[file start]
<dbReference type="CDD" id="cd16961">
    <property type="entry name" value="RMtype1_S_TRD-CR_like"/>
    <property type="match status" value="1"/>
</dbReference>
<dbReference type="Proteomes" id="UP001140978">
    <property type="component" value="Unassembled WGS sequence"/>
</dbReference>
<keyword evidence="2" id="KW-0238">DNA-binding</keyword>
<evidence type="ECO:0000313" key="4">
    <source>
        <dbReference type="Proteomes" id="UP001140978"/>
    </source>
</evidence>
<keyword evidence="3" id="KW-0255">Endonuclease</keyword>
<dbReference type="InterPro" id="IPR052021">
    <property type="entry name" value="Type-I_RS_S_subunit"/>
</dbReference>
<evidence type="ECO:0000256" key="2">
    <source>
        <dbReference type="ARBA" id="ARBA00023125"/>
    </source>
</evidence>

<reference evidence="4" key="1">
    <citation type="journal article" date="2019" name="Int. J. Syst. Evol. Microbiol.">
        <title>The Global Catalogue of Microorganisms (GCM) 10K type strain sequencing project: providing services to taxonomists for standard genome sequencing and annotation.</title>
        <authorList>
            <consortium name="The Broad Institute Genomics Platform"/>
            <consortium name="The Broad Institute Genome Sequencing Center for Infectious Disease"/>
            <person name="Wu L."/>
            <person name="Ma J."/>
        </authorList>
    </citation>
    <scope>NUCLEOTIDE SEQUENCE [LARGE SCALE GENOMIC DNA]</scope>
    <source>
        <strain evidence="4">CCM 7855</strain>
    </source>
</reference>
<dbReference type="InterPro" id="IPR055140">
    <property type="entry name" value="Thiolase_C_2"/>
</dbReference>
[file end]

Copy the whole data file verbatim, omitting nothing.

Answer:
<dbReference type="CDD" id="cd16961">
    <property type="entry name" value="RMtype1_S_TRD-CR_like"/>
    <property type="match status" value="1"/>
</dbReference>
<dbReference type="Proteomes" id="UP001140978">
    <property type="component" value="Unassembled WGS sequence"/>
</dbReference>
<keyword evidence="2" id="KW-0238">DNA-binding</keyword>
<evidence type="ECO:0000313" key="4">
    <source>
        <dbReference type="Proteomes" id="UP001140978"/>
    </source>
</evidence>
<keyword evidence="3" id="KW-0255">Endonuclease</keyword>
<dbReference type="InterPro" id="IPR052021">
    <property type="entry name" value="Type-I_RS_S_subunit"/>
</dbReference>
<evidence type="ECO:0000256" key="2">
    <source>
        <dbReference type="ARBA" id="ARBA00023125"/>
    </source>
</evidence>

<reference evidence="4" key="1">
    <citation type="journal article" date="2019" name="Int. J. Syst. Evol. Microbiol.">
        <title>The Global Catalogue of Microorganisms (GCM) 10K type strain sequencing project: providing services to taxonomists for standard genome sequencing and annotation.</title>
        <authorList>
            <consortium name="The Broad Institute Genomics Platform"/>
            <consortium name="The Broad Institute Genome Sequencing Center for Infectious Disease"/>
            <person name="Wu L."/>
            <person name="Ma J."/>
        </authorList>
    </citation>
    <scope>NUCLEOTIDE SEQUENCE [LARGE SCALE GENOMIC DNA]</scope>
    <source>
        <strain evidence="4">CCM 7855</strain>
    </source>
</reference>
<dbReference type="InterPro" id="IPR055140">
    <property type="entry name" value="Thiolase_C_2"/>
</dbReference>